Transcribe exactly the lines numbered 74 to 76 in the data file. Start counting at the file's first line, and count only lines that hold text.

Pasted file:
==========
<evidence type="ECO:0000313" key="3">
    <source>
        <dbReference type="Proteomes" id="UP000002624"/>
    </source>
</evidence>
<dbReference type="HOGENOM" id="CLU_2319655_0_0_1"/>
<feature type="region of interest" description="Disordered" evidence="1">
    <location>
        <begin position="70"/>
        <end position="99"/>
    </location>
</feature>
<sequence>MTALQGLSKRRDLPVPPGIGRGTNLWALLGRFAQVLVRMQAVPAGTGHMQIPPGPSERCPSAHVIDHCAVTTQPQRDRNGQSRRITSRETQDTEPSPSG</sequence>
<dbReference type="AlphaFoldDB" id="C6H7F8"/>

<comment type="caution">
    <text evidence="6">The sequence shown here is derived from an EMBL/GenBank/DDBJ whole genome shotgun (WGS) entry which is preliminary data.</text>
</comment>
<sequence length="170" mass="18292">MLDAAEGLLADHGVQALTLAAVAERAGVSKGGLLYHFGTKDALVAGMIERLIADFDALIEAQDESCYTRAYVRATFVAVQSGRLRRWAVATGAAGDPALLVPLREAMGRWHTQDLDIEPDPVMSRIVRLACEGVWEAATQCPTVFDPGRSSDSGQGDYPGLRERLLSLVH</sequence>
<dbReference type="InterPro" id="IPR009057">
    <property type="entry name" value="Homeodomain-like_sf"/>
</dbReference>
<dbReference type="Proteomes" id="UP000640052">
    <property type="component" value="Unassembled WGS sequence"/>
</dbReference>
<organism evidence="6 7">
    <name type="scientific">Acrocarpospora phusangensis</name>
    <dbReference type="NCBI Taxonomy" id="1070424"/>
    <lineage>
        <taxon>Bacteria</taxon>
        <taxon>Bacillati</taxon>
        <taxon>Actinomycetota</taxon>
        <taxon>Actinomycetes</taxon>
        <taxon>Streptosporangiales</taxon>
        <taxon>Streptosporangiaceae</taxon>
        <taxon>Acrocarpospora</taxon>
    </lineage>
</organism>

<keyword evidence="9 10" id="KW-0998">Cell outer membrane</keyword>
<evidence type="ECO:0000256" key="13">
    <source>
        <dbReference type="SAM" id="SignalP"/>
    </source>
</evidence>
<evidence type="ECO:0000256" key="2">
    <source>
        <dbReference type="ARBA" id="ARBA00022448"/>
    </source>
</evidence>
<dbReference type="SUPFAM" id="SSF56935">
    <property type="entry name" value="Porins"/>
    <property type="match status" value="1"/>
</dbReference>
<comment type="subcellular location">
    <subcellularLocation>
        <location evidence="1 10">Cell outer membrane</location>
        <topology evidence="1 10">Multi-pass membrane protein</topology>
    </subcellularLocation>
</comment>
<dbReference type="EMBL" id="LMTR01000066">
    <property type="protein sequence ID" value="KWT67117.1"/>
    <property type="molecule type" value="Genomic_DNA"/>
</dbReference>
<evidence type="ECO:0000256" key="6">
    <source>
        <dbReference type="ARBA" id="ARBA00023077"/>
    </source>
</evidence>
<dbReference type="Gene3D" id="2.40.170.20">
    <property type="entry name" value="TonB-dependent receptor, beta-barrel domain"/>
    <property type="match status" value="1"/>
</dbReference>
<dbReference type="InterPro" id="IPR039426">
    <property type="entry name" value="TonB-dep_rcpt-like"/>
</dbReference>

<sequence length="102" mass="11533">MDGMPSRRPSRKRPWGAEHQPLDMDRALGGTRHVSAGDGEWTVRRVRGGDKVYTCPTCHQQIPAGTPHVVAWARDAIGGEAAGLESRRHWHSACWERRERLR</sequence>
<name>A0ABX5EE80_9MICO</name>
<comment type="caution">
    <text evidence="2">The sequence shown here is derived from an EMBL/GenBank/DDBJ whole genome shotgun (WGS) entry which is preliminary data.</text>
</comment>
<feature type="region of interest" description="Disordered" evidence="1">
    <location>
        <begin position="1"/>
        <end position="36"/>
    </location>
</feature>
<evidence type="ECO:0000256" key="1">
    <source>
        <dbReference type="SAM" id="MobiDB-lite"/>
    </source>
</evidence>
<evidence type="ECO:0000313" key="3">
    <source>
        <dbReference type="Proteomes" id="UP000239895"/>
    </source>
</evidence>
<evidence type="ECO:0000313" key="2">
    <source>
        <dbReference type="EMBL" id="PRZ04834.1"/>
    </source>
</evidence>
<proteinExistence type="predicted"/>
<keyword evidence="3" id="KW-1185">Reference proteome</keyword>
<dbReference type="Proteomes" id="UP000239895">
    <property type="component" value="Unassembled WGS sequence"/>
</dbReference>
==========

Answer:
</dbReference>

<sequence length="102" mass="11533">MDGMPSRRPSRKRPWGAEHQPLDMDRALGGTRHVSAGDGEWTVRRVRGGDKVYTCPTCHQQIPAGTPHVVAWARDAIGGEAAGLESRRHWHSACWERRERLR</sequence>
<name>A0ABX5EE80_9MICO</name>